World TB Day: WHO urges TB prevention scale-up in new recommendations

Tedros Adhanom Ghebreyesus

WHO has issued updated guidance meant to decrease the development and transmission of tuberculosis in conjunction with World TB Day, which is observed every year on March 24.

According to WHO, a quarter of the world’s population is estimated to be infected with TB bacteria. While these individuals are neither sick with TB nor contagious, they are at greater risk for developing TB disease, the world’s top infectious killer. In 2018, 10 million people were diagnosed with TB worldwide and 1.5 million people died from it.

“The world committed to end TB by 2030. Improving prevention is key to making this happen,” WHO Director-General Tedros Adhanom Ghebreyesus, PhD, MSc, said in a release. “Millions of people need to be able to take TB preventive treatment to stop the onset of disease, avert suffering and save lives.”

Some progress has been made in meeting the goals for ending TB that were established at the UN Meeting on TB in 2018, but TB preventive treatment has been “largely neglected,” according to WHO. One such neglected target is guaranteeing access to preventive treatment by 2022 for at least 24 million contacts of people with active TB and 6 million people with HIV. According to WHO, to date, “only a fraction” of the target has been met. Countries provided TB preventive treatment to less than 430,000 contacts and 1.8 million people living with HIV in 2018.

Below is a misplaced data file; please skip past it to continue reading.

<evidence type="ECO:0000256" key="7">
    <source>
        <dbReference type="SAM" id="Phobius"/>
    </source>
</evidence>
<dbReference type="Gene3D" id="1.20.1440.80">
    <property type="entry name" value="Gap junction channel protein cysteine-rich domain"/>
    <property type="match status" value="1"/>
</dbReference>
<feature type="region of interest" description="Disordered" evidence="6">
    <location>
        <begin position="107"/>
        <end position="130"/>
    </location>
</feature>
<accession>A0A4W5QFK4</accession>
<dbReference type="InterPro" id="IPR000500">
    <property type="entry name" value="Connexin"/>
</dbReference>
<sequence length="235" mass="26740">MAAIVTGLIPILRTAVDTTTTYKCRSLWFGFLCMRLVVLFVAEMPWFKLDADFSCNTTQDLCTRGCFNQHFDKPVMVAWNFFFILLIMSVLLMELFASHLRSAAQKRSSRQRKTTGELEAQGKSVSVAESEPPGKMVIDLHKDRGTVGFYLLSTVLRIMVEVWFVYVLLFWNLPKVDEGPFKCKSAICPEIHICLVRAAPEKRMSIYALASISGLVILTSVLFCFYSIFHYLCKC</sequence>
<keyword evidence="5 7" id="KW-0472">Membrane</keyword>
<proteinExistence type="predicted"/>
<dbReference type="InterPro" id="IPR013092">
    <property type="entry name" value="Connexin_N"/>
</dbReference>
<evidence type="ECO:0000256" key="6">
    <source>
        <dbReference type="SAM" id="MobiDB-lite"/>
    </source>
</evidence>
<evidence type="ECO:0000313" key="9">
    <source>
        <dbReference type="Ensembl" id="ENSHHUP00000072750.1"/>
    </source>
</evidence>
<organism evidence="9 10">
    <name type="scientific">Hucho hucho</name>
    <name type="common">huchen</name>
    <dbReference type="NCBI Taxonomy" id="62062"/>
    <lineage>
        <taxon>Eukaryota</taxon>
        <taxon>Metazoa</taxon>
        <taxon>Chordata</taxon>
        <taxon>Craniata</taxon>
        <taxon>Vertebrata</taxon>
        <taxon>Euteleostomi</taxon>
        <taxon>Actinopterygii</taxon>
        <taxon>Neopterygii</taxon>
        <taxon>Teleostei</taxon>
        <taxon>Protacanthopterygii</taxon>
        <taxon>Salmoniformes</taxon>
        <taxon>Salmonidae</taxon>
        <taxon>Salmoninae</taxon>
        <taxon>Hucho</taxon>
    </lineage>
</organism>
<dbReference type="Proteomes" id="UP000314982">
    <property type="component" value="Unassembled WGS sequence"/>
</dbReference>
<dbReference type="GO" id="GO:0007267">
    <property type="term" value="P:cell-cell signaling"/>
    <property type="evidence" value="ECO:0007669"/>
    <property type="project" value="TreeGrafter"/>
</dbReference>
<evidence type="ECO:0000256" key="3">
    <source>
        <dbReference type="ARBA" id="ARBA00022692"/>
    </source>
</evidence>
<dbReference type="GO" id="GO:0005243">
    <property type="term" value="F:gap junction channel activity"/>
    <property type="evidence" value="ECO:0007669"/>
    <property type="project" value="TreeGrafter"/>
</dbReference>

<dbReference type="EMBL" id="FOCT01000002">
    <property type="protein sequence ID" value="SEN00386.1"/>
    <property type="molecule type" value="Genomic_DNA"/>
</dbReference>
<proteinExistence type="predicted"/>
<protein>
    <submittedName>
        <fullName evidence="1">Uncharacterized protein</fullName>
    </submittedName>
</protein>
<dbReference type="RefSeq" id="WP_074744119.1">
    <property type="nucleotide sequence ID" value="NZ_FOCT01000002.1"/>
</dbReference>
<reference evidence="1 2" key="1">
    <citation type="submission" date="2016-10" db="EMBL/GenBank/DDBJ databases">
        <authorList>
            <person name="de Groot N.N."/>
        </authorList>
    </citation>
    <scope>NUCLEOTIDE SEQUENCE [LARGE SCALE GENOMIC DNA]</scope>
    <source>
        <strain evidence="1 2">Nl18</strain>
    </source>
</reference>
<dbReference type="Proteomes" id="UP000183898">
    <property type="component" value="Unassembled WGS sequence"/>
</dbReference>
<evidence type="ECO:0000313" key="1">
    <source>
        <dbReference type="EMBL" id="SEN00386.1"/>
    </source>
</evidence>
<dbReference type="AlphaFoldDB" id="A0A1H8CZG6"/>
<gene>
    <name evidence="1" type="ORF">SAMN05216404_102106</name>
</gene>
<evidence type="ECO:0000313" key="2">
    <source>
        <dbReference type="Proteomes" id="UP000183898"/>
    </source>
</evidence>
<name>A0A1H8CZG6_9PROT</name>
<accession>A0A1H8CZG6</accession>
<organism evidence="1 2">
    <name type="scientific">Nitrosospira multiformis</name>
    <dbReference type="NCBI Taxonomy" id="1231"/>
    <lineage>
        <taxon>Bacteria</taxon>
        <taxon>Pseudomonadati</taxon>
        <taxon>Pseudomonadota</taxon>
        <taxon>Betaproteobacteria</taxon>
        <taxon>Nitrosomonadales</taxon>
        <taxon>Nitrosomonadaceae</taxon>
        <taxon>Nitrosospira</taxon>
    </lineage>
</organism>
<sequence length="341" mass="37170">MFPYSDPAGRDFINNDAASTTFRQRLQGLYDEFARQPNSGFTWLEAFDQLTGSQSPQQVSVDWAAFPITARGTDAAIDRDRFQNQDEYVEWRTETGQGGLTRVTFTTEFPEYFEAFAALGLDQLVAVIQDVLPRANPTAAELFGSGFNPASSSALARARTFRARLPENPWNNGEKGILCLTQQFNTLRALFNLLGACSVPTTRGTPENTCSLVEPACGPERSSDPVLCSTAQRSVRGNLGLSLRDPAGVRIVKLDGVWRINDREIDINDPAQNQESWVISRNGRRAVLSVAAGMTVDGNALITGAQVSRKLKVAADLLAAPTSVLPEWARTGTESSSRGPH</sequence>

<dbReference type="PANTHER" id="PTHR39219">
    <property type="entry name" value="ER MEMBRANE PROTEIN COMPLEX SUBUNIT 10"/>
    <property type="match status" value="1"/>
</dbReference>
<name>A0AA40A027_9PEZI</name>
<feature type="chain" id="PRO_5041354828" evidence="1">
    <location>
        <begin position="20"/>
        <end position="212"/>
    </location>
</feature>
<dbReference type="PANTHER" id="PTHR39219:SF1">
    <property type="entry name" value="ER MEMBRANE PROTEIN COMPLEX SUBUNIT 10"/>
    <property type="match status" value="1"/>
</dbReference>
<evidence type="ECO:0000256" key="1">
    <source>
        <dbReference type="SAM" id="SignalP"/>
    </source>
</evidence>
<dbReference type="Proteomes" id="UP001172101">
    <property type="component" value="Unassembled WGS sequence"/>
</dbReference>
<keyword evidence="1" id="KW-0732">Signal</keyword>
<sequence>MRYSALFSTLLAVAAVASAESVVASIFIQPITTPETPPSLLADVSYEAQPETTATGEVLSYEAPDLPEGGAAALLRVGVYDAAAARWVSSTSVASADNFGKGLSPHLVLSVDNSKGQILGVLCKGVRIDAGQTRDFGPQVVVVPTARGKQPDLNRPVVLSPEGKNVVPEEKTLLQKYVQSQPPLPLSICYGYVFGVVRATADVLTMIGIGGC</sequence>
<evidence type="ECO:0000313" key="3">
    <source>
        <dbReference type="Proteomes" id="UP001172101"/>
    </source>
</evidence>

WHO officials said that reinvigorated efforts are necessary to improve access to preventive treatment, a position that led to the new WHO guidelines.

In the new guidelines, WHO suggested a scale-up of preventive treatment for those at highest risk, including household contacts of patients with TB, people living with HIV and other people at risk, including those with lowered immunity or individuals living in crowded settings. The guidelines suggest that TB preventive treatment services are integrated into ongoing case-finding efforts for active TB. Such efforts include recommendations for screening all household contacts of patients with TB and people living with HIV for active disease. Per the guidelines, once active TB is ruled out, these populations should be started on preventive treatment.